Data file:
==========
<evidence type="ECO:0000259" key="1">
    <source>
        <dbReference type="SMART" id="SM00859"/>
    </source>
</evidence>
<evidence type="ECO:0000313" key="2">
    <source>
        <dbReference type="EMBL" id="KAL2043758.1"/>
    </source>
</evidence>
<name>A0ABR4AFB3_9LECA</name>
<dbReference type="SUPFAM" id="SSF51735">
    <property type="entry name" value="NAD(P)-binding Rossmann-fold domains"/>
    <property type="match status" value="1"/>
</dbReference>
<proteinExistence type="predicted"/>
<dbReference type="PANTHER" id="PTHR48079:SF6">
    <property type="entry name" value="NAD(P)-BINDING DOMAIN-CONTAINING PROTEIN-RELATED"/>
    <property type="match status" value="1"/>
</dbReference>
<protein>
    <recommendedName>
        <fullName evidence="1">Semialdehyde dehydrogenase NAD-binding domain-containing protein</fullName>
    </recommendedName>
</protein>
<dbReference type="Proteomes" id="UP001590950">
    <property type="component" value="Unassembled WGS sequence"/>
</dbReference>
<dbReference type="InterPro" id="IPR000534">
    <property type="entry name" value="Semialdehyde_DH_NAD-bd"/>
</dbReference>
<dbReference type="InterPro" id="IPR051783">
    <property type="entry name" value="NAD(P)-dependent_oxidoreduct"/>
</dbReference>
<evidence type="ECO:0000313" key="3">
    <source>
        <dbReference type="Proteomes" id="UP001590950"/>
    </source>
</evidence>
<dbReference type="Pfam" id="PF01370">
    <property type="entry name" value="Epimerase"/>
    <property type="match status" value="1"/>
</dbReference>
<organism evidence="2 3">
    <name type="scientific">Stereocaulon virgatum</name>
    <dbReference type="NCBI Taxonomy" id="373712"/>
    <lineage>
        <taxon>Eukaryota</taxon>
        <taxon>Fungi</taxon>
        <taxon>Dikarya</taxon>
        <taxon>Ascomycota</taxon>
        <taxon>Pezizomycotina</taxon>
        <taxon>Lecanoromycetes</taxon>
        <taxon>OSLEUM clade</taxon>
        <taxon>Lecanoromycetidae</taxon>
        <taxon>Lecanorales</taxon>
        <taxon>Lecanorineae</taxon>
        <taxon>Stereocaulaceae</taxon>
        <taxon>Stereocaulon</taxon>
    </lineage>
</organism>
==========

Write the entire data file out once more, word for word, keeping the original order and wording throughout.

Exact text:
<evidence type="ECO:0000259" key="1">
    <source>
        <dbReference type="SMART" id="SM00859"/>
    </source>
</evidence>
<evidence type="ECO:0000313" key="2">
    <source>
        <dbReference type="EMBL" id="KAL2043758.1"/>
    </source>
</evidence>
<name>A0ABR4AFB3_9LECA</name>
<dbReference type="SUPFAM" id="SSF51735">
    <property type="entry name" value="NAD(P)-binding Rossmann-fold domains"/>
    <property type="match status" value="1"/>
</dbReference>
<proteinExistence type="predicted"/>
<dbReference type="PANTHER" id="PTHR48079:SF6">
    <property type="entry name" value="NAD(P)-BINDING DOMAIN-CONTAINING PROTEIN-RELATED"/>
    <property type="match status" value="1"/>
</dbReference>
<protein>
    <recommendedName>
        <fullName evidence="1">Semialdehyde dehydrogenase NAD-binding domain-containing protein</fullName>
    </recommendedName>
</protein>
<dbReference type="Proteomes" id="UP001590950">
    <property type="component" value="Unassembled WGS sequence"/>
</dbReference>
<dbReference type="InterPro" id="IPR000534">
    <property type="entry name" value="Semialdehyde_DH_NAD-bd"/>
</dbReference>
<dbReference type="InterPro" id="IPR051783">
    <property type="entry name" value="NAD(P)-dependent_oxidoreduct"/>
</dbReference>
<evidence type="ECO:0000313" key="3">
    <source>
        <dbReference type="Proteomes" id="UP001590950"/>
    </source>
</evidence>
<dbReference type="Pfam" id="PF01370">
    <property type="entry name" value="Epimerase"/>
    <property type="match status" value="1"/>
</dbReference>
<organism evidence="2 3">
    <name type="scientific">Stereocaulon virgatum</name>
    <dbReference type="NCBI Taxonomy" id="373712"/>
    <lineage>
        <taxon>Eukaryota</taxon>
        <taxon>Fungi</taxon>
        <taxon>Dikarya</taxon>
        <taxon>Ascomycota</taxon>
        <taxon>Pezizomycotina</taxon>
        <taxon>Lecanoromycetes</taxon>
        <taxon>OSLEUM clade</taxon>
        <taxon>Lecanoromycetidae</taxon>
        <taxon>Lecanorales</taxon>
        <taxon>Lecanorineae</taxon>
        <taxon>Stereocaulaceae</taxon>
        <taxon>Stereocaulon</taxon>
    </lineage>
</organism>